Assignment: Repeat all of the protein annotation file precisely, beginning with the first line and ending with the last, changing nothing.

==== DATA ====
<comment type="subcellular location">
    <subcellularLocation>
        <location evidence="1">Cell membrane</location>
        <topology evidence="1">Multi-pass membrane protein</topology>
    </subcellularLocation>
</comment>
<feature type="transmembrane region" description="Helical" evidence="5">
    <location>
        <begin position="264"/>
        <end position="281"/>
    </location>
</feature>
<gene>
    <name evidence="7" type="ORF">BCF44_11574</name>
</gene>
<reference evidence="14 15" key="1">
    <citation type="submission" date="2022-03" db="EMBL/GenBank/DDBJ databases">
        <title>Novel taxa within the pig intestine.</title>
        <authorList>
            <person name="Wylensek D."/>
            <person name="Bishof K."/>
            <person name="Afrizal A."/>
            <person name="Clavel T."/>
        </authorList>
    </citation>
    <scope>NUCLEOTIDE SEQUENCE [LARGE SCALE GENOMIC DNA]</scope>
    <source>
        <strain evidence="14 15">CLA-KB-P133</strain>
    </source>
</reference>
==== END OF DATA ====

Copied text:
<comment type="subcellular location">
    <subcellularLocation>
        <location evidence="1">Cell membrane</location>
        <topology evidence="1">Multi-pass membrane protein</topology>
    </subcellularLocation>
</comment>
<feature type="transmembrane region" description="Helical" evidence="5">
    <location>
        <begin position="264"/>
        <end position="281"/>
    </location>
</feature>
<gene>
    <name evidence="7" type="ORF">BCF44_11574</name>
</gene>
<reference evidence="14 15" key="1">
    <citation type="submission" date="2022-03" db="EMBL/GenBank/DDBJ databases">
        <title>Novel taxa within the pig intestine.</title>
        <authorList>
            <person name="Wylensek D."/>
            <person name="Bishof K."/>
            <person name="Afrizal A."/>
            <person name="Clavel T."/>
        </authorList>
    </citation>
    <scope>NUCLEOTIDE SEQUENCE [LARGE SCALE GENOMIC DNA]</scope>
    <source>
        <strain evidence="14 15">CLA-KB-P133</strain>
    </source>
</reference>